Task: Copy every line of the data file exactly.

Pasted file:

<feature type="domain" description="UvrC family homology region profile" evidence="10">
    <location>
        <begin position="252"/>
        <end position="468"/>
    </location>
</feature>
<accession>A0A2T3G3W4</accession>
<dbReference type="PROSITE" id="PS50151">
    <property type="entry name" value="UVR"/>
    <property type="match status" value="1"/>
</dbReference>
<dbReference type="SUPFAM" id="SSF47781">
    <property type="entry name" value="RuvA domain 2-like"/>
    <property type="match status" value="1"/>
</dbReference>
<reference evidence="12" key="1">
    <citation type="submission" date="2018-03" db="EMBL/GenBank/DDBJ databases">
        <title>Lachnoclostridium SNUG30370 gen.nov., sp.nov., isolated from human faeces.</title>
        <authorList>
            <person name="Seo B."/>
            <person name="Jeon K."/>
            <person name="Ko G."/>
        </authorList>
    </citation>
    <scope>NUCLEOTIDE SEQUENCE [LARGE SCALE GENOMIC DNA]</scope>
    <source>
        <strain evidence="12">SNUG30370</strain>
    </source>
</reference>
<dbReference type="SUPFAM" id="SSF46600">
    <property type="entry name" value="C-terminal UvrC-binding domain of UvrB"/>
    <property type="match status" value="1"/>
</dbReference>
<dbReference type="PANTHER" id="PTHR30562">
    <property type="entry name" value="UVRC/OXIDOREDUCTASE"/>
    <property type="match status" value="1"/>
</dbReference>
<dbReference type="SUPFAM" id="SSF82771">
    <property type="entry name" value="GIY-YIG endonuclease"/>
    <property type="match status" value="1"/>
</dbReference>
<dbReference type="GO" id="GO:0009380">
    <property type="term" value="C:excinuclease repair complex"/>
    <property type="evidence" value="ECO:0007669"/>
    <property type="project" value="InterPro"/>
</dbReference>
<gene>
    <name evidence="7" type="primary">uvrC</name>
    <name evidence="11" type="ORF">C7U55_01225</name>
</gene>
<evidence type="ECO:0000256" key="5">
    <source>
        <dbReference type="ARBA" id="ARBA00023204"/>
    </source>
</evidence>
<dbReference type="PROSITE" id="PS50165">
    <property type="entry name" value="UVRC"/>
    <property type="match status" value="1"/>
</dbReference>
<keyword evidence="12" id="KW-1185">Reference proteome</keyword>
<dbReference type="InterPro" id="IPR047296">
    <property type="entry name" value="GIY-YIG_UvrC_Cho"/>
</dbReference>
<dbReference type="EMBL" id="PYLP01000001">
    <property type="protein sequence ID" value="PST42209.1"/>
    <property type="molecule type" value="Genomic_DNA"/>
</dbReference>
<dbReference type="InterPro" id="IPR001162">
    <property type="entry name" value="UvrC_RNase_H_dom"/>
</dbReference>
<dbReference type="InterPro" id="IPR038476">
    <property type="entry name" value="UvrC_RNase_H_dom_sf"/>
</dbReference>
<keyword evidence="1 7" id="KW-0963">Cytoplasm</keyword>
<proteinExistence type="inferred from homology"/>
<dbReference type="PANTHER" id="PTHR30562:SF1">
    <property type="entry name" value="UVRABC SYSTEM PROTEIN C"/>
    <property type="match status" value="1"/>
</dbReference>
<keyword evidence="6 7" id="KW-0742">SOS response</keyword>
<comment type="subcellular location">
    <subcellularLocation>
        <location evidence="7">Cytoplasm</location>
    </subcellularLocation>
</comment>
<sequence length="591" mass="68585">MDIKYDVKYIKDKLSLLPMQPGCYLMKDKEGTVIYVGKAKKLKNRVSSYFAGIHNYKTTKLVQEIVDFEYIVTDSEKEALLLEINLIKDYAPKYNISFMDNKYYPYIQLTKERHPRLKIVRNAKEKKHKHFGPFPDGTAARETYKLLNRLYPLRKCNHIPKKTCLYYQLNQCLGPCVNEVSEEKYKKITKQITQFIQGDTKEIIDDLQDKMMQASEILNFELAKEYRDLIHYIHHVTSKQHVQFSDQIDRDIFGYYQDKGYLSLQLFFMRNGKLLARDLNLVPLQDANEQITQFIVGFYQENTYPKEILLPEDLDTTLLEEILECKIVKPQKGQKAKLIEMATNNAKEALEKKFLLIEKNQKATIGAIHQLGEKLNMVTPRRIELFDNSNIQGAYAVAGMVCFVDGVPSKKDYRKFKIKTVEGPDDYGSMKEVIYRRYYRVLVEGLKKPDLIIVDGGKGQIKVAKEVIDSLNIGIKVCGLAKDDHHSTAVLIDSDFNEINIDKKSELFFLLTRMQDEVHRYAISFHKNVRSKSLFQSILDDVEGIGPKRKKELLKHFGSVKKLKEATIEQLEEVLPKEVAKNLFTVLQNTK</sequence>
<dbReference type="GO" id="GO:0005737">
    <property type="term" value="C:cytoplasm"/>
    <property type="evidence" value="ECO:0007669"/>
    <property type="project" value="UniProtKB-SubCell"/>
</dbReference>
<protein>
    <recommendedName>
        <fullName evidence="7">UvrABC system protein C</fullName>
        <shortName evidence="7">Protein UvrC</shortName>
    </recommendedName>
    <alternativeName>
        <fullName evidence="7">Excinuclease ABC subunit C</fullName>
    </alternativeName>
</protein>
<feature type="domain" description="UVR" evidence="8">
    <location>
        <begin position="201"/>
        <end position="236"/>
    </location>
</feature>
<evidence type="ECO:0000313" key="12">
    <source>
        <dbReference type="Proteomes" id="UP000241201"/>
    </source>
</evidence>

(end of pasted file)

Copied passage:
<feature type="domain" description="UvrC family homology region profile" evidence="10">
    <location>
        <begin position="252"/>
        <end position="468"/>
    </location>
</feature>
<accession>A0A2T3G3W4</accession>
<dbReference type="PROSITE" id="PS50151">
    <property type="entry name" value="UVR"/>
    <property type="match status" value="1"/>
</dbReference>
<dbReference type="SUPFAM" id="SSF47781">
    <property type="entry name" value="RuvA domain 2-like"/>
    <property type="match status" value="1"/>
</dbReference>
<reference evidence="12" key="1">
    <citation type="submission" date="2018-03" db="EMBL/GenBank/DDBJ databases">
        <title>Lachnoclostridium SNUG30370 gen.nov., sp.nov., isolated from human faeces.</title>
        <authorList>
            <person name="Seo B."/>
            <person name="Jeon K."/>
            <person name="Ko G."/>
        </authorList>
    </citation>
    <scope>NUCLEOTIDE SEQUENCE [LARGE SCALE GENOMIC DNA]</scope>
    <source>
        <strain evidence="12">SNUG30370</strain>
    </source>
</reference>
<dbReference type="SUPFAM" id="SSF46600">
    <property type="entry name" value="C-terminal UvrC-binding domain of UvrB"/>
    <property type="match status" value="1"/>
</dbReference>
<dbReference type="PANTHER" id="PTHR30562">
    <property type="entry name" value="UVRC/OXIDOREDUCTASE"/>
    <property type="match status" value="1"/>
</dbReference>
<dbReference type="SUPFAM" id="SSF82771">
    <property type="entry name" value="GIY-YIG endonuclease"/>
    <property type="match status" value="1"/>
</dbReference>
<dbReference type="GO" id="GO:0009380">
    <property type="term" value="C:excinuclease repair complex"/>
    <property type="evidence" value="ECO:0007669"/>
    <property type="project" value="InterPro"/>
</dbReference>
<gene>
    <name evidence="7" type="primary">uvrC</name>
    <name evidence="11" type="ORF">C7U55_01225</name>
</gene>
<evidence type="ECO:0000256" key="5">
    <source>
        <dbReference type="ARBA" id="ARBA00023204"/>
    </source>
</evidence>
<dbReference type="PROSITE" id="PS50165">
    <property type="entry name" value="UVRC"/>
    <property type="match status" value="1"/>
</dbReference>
<keyword evidence="12" id="KW-1185">Reference proteome</keyword>
<dbReference type="InterPro" id="IPR047296">
    <property type="entry name" value="GIY-YIG_UvrC_Cho"/>
</dbReference>
<dbReference type="EMBL" id="PYLP01000001">
    <property type="protein sequence ID" value="PST42209.1"/>
    <property type="molecule type" value="Genomic_DNA"/>
</dbReference>
<dbReference type="InterPro" id="IPR001162">
    <property type="entry name" value="UvrC_RNase_H_dom"/>
</dbReference>
<dbReference type="InterPro" id="IPR038476">
    <property type="entry name" value="UvrC_RNase_H_dom_sf"/>
</dbReference>
<keyword evidence="1 7" id="KW-0963">Cytoplasm</keyword>
<proteinExistence type="inferred from homology"/>
<dbReference type="PANTHER" id="PTHR30562:SF1">
    <property type="entry name" value="UVRABC SYSTEM PROTEIN C"/>
    <property type="match status" value="1"/>
</dbReference>
<keyword evidence="6 7" id="KW-0742">SOS response</keyword>
<comment type="subcellular location">
    <subcellularLocation>
        <location evidence="7">Cytoplasm</location>
    </subcellularLocation>
</comment>
<sequence length="591" mass="68585">MDIKYDVKYIKDKLSLLPMQPGCYLMKDKEGTVIYVGKAKKLKNRVSSYFAGIHNYKTTKLVQEIVDFEYIVTDSEKEALLLEINLIKDYAPKYNISFMDNKYYPYIQLTKERHPRLKIVRNAKEKKHKHFGPFPDGTAARETYKLLNRLYPLRKCNHIPKKTCLYYQLNQCLGPCVNEVSEEKYKKITKQITQFIQGDTKEIIDDLQDKMMQASEILNFELAKEYRDLIHYIHHVTSKQHVQFSDQIDRDIFGYYQDKGYLSLQLFFMRNGKLLARDLNLVPLQDANEQITQFIVGFYQENTYPKEILLPEDLDTTLLEEILECKIVKPQKGQKAKLIEMATNNAKEALEKKFLLIEKNQKATIGAIHQLGEKLNMVTPRRIELFDNSNIQGAYAVAGMVCFVDGVPSKKDYRKFKIKTVEGPDDYGSMKEVIYRRYYRVLVEGLKKPDLIIVDGGKGQIKVAKEVIDSLNIGIKVCGLAKDDHHSTAVLIDSDFNEINIDKKSELFFLLTRMQDEVHRYAISFHKNVRSKSLFQSILDDVEGIGPKRKKELLKHFGSVKKLKEATIEQLEEVLPKEVAKNLFTVLQNTK</sequence>
<dbReference type="GO" id="GO:0005737">
    <property type="term" value="C:cytoplasm"/>
    <property type="evidence" value="ECO:0007669"/>
    <property type="project" value="UniProtKB-SubCell"/>
</dbReference>
<protein>
    <recommendedName>
        <fullName evidence="7">UvrABC system protein C</fullName>
        <shortName evidence="7">Protein UvrC</shortName>
    </recommendedName>
    <alternativeName>
        <fullName evidence="7">Excinuclease ABC subunit C</fullName>
    </alternativeName>
</protein>
<feature type="domain" description="UVR" evidence="8">
    <location>
        <begin position="201"/>
        <end position="236"/>
    </location>
</feature>
<evidence type="ECO:0000313" key="12">
    <source>
        <dbReference type="Proteomes" id="UP000241201"/>
    </source>
</evidence>